Artificial intelligence has become a buzzword on Wall Street in the last year and the source of widespread fear, but legendary investor Ray Dalio says its benefits could be “exciting.”

Dalio founded Bridgewater Associates in the 1970s and built it into the world’s largest hedge fund. The world is on the cusp of a variety of “tremendous disruptions,” he told the Milken Institute’s Asia Summit on Thursday.

He listed five “issues of our time” that he believes will interact and change the way the world works: unprecedented debt creation, internal political conflicts in countries like the United States, the changing world order, climate change and technology breakthrough.

When it comes to the latter, AI will be a major transformative force, Dalio said, describing the technology as “just like nuclear, only more powerful.”

“In terms of productivity, it could be exciting,” he predicts. “There will be robots with artificial intelligence – you’re almost creating people. If managed well, I think the work week could be reduced. Maybe… the work week will become about three days.”

However, he warned that only a subset of society would see the benefits of the changes unless intervention was taken.

“The issue will be a debate about what to do and how to do it,” he said, noting that as AI disrupts the job market, some workers will find themselves of little use in the new economy, while others will still be eliminated. “Do it with your heart.”

“This will have a huge wealth impact,” he said.

since amazing rise OpenAI’s generative AI chatbot ChatGPT, billions of dollars have invested in the development of artificial intelligence.However, the boom in artificial intelligence has prompted warnings that millions of workers could be replaced by machines, which could boost corporate profits but The gap between rich and poor is widening.

Needs thoughtful policymakers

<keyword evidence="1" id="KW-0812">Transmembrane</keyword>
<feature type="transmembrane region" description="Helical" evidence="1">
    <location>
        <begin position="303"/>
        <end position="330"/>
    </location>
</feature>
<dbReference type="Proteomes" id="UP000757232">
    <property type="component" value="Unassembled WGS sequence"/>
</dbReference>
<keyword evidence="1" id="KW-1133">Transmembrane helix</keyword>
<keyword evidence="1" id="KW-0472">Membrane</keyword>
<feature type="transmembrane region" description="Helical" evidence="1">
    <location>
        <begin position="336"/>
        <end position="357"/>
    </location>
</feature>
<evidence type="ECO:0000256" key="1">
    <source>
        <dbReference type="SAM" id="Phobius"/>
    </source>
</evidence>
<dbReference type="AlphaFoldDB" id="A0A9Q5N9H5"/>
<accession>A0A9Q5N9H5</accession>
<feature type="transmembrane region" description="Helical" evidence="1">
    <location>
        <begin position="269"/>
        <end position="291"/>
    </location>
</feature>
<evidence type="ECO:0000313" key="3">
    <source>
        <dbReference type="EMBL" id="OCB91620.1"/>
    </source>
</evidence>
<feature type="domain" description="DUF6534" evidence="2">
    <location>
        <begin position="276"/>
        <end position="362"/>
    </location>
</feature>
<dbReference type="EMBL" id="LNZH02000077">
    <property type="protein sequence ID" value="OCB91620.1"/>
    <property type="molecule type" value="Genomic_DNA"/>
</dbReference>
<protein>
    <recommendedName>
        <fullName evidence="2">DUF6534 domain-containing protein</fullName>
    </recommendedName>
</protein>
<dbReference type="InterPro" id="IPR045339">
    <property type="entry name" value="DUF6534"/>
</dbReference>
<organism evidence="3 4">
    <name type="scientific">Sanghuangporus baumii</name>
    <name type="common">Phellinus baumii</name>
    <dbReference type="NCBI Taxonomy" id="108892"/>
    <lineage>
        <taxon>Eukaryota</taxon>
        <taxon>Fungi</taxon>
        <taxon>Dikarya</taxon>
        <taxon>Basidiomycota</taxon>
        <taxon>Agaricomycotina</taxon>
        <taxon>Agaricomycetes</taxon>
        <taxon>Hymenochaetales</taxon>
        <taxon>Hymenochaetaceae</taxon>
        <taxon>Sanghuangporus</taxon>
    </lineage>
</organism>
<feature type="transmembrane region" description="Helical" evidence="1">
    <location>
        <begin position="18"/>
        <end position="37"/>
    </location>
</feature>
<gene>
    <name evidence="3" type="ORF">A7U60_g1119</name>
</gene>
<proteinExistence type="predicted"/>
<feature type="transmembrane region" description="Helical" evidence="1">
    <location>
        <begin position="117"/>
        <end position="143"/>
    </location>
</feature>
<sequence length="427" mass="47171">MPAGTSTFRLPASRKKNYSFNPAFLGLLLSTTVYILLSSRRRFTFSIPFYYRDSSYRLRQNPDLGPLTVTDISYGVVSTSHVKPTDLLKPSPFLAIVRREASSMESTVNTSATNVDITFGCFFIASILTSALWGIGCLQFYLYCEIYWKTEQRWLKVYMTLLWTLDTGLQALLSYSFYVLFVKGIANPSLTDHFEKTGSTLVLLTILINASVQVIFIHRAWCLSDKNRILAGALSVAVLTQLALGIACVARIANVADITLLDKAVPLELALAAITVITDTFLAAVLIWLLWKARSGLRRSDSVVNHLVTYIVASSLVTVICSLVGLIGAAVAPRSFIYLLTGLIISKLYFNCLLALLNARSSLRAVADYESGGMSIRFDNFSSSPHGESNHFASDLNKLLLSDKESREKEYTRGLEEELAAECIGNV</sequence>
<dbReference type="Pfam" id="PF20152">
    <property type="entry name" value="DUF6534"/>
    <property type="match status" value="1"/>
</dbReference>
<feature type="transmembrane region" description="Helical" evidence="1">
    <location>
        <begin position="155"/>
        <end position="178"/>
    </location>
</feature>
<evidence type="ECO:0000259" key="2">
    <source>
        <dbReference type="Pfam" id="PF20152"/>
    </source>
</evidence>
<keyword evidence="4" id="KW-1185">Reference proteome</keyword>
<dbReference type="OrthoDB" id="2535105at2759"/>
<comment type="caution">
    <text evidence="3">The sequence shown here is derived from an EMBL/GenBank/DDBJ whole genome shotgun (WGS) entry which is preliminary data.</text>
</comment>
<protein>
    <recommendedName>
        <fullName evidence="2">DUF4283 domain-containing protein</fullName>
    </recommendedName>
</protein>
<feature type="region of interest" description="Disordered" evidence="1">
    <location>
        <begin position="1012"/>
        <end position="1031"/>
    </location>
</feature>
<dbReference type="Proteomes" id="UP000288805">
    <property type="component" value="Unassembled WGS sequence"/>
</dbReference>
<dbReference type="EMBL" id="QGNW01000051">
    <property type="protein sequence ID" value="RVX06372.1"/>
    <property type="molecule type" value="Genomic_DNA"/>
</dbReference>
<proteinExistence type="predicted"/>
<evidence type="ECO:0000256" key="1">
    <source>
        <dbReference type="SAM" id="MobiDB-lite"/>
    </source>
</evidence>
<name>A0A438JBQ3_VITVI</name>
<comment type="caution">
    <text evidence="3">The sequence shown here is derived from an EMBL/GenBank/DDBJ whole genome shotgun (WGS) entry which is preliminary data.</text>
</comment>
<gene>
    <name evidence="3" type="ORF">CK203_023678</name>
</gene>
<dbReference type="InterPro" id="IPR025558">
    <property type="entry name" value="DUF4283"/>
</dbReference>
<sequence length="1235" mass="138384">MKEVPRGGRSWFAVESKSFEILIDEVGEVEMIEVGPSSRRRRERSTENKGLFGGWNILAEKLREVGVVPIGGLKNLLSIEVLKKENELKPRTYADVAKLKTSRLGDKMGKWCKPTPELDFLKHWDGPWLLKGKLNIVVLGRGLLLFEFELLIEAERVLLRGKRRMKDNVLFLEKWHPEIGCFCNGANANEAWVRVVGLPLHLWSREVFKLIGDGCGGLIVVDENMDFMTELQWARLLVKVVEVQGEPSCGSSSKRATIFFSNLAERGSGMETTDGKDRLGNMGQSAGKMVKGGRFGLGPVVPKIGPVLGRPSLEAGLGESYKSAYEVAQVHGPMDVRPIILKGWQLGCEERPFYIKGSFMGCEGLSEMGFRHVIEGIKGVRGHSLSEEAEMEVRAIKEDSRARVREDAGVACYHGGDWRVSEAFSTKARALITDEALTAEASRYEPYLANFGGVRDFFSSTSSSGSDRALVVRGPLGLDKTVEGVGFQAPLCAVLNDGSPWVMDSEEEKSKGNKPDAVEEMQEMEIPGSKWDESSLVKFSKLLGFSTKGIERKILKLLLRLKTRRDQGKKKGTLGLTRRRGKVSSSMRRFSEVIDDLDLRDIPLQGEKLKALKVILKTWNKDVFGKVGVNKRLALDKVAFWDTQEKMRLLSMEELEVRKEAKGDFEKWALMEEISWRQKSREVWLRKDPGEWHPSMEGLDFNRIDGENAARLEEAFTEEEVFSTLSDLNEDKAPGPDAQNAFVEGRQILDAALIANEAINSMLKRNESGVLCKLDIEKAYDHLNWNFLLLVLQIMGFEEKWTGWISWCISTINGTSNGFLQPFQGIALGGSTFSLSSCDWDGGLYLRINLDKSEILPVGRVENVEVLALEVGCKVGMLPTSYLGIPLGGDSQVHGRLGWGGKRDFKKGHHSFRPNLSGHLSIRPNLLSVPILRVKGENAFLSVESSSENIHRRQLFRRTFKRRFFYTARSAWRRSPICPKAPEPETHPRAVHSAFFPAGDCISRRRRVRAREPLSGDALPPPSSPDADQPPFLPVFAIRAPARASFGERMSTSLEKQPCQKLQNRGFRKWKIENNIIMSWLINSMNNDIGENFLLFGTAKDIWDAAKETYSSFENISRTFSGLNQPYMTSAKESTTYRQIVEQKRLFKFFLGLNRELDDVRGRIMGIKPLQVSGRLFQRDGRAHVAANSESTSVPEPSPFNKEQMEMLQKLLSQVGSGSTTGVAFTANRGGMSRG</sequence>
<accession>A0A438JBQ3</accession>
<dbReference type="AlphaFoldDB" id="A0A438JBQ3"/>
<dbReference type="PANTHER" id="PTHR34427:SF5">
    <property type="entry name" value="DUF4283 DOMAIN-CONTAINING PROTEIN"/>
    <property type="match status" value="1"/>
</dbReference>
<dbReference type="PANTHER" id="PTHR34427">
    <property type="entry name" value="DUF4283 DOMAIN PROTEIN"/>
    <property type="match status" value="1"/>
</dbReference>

Dalio said at a Milken Institute event last week that policymakers and other stakeholders involved in the implementation of artificial intelligence need to be careful that the potential benefits of the technology do not exacerbate inequality.

“With productivity (benefits), decisions have to be made on how to share that productivity,” he said.

Dalio said reforms are needed to ensure that all the looming social disruption does not exacerbate wealth inequality. However, he does not seem confident that this can be achieved in the current political climate.

“There is only one prospect: there must be a strong centrist, preferably a leader of a strong centrist,” he said. “There should be a president with a bipartisan cabinet. And then there needs to be major reforms, changes to the system to make it productive for the most people.”

He added that there should be a “bipartisan equivalent of the Manhattan Project” – Secret Projects During World War II Witnessed the development of the world’s first atomic bomb – and proposed a plan for reform.

“Because it’s bipartisan, they might be able to pass it,” he said. “None of that is possible now because bipartisanship (in the United States) is really about some fighting for them (themselves) and it’s victory at all costs. In fact, there will be no winner because one side can’t beat the other .”

How should investors prepare?

When asked how investors can prepare for changes in the world order, including the impact of artificial intelligence, Dalio said it was important to look beyond the companies directly affecting this shift.

“Using new technology is like experiencing a time warp. We will enter a different world, and disruptors will be disrupted,” he said. “I don’t need to pick the people who create the new technology. I need to really pick the people who use the new technology in the best way.”

He added that he didn’t want to “own debt, bonds and whatnot” because of uncertainty about debt supply and demand.

Dalio thinks cash is a good place to be “for the time being,” but noted: “I don’t think cash is going to last because of the issues we’re talking about.”

Hedge fund investors own Estimated net worth $16.5 billionresigned as CEO of Bridgewater Associates in 2017 and fully Give up control of company last year.

Dalio is known for managing assets at Bridgewater Associates, which he founded from his New York City apartment. Valued over $120 billion.


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